Responding to the Archbishop of Dublin’s remarks, Brian Hayes MEP defends EU market economy
Commenting to the Gazette in response to the Archbishop of Dublin’s controversial Christmas sermon criticisms of the market economy, Fine Gael’s Dublin MEP, Brian Hayes, has said that if religious figures want to challenge Europe, they should set out their alternatives.
The market economy, while varying from country to country in its precise forms, is fundamental to the European Union. The EU requires that acceding countries must be “functioning market economies” and must have, by the date of accession, “the capacity to cope with competition and market forces within the EU”, defining a functioning market economy as requiring, inter alia, “a free interplay of market forces” (Copenhagen Criteria, 1993).
In his Christmas sermon in Christ Church Cathedral, Archbishop Jackson said: “The Market, even when it is functioning, does not create a society of dignity and of welcome.” He added that the market forces “which we tend to worship every day” had brought about “an inhumanity which now lies at the heart of what it is to be human”.
The Gazette has previously reported on Dr Jackson’s sermon comments (9th & 23rd January) and, before our first report, we requested the Archbishop to expand on his remarks, but he declined to do so.
However, Senator David Norris was reported in the 23rd January Gazette as saying that the Archbishop had been “one hundred per cent right”, but the Senator is challenged over the matter in a letter in this week’s paper (page 9).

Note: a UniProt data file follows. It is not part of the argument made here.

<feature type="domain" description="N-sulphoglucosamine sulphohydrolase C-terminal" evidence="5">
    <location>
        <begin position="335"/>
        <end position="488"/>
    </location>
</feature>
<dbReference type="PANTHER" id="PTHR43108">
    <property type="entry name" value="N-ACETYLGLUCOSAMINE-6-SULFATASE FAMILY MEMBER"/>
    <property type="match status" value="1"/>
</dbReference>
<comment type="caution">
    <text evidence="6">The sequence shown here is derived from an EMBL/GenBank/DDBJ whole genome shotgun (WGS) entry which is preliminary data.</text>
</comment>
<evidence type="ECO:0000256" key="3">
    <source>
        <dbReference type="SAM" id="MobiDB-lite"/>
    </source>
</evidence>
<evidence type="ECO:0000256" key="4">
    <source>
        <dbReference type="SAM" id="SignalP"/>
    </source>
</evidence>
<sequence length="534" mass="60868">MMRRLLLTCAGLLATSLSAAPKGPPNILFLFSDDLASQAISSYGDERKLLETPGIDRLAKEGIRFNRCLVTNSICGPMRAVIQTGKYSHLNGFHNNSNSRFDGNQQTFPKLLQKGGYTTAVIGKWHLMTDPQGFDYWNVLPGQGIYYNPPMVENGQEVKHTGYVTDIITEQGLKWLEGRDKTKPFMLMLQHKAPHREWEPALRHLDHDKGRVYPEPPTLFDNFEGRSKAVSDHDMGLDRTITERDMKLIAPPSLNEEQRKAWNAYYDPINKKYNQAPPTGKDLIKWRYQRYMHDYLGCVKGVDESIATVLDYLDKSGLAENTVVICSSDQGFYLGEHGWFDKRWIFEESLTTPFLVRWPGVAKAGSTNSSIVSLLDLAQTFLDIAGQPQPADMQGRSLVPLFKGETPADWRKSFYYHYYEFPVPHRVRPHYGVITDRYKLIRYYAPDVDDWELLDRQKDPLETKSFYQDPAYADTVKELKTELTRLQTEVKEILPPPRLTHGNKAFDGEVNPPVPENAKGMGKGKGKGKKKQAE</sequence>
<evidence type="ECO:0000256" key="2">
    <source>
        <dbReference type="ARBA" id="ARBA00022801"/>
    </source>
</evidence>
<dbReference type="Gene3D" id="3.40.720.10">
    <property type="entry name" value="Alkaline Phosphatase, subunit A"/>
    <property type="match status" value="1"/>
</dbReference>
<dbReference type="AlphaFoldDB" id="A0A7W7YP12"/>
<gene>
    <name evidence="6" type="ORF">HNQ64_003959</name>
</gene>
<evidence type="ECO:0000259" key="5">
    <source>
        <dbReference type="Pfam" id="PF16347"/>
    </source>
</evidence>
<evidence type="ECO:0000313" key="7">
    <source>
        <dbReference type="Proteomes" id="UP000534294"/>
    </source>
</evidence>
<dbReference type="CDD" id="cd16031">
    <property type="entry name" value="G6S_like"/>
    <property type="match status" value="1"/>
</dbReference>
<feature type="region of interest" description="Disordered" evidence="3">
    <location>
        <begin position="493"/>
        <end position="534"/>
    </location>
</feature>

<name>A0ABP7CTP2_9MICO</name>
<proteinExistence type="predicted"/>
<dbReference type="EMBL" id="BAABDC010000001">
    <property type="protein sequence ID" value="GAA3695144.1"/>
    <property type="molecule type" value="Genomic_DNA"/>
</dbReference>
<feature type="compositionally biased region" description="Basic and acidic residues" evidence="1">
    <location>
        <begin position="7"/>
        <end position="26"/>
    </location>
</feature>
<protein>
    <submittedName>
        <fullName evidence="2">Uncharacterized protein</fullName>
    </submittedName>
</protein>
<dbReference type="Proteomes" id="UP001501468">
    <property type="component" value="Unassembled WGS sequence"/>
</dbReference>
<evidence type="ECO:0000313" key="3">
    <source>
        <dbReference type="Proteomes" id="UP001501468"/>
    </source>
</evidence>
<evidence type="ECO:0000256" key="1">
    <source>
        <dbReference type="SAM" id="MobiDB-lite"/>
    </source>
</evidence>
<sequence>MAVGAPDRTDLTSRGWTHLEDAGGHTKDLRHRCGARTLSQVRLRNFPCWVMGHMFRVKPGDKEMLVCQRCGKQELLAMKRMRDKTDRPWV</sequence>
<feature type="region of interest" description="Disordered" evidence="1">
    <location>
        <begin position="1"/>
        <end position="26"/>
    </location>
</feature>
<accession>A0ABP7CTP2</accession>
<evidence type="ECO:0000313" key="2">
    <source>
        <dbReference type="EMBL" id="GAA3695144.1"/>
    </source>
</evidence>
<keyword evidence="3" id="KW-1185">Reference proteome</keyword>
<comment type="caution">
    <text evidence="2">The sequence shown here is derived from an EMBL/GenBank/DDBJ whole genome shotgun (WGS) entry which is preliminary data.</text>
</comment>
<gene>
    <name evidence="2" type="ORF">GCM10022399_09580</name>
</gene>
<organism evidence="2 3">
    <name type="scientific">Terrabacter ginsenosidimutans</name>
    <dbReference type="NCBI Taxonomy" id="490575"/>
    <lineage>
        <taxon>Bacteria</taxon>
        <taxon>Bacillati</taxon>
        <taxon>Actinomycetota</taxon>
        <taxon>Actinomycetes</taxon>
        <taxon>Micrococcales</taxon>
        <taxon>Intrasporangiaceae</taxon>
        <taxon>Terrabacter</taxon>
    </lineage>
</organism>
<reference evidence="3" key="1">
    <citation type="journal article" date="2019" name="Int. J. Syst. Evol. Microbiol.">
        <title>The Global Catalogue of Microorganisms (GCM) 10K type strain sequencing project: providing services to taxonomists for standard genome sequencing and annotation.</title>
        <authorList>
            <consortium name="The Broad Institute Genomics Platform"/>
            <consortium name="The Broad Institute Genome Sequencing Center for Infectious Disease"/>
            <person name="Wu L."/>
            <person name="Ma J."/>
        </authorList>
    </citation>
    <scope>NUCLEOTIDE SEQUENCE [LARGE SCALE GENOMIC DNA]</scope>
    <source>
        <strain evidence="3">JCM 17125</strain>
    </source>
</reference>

BRIAN HAYES’ COMMENTS
Mr Hayes, who is a member of the European Parliament’s Committee on Economic and Monetary Affairs, has commented to us, having studied Dr Jackson’s text, saying: “Europe’s failure to date hasn’t been around the idea of a failed market economy, but rather on a failure to integrate more, to share more and to pool our sovereignty more.”
Mr Hayes told us that the EU – and Irish – market model, the social market economy, was one that Europe had helped to deliver since the end of the Second World War and was “a fundamental restatement of European values,” adding: “Yes, it works on the basis of profit and competitiveness, but also on the basis of rights for workers and treating people with dignity.”
He stated: “Europe gives more in development aid than any other major power in the world and its free trade model is an example to those wealthy countries in Asia and Africa.”
Mr Hayes added that if religious figures wanted to challenge Europe, as was their right, “they also have a responsibility to set out what they would like to put in its place”.
The Archbishop’s market economy criticisms came not long after he had attended a Porvoo Communion Consultation on Economics and Ethics, held at the Protestant Academy in Bad Boll, southern Germany (27th-30th November), to which he referred in his sermon.
The Gazette has learned that, although the Bad Boll consultation was held in November, the
participants – at the time of our going to press – have not yet agreed its communiqué. However, we have also learned that Dr Jackson – who is Anglican Co-Chair of the Porvoo Communion itself – gave an address on the subject of ‘Biblical and Current responses to Ethical Challenges in Europe’ but, again at the time of our going to press, Dr Jackson has not agreed to give the Gazette sight of his paper, following our request on 23rd January.
However, the Gazette has heard from the Lutheran Church in Great Britain’s representative at the Bad
Boll consultation, Bishop Martin Lind, who commented to us: “We are facing a growing economic system where greed is the motor, the power that is supposed to give energy.”
He told us that among the consultation’s “most controversial and interesting” aspects were attempts to search for an alternative global economy, adding: “It was said that we ought to search for an economy beyond capitalism, beyond communism and socialism. But what is that?”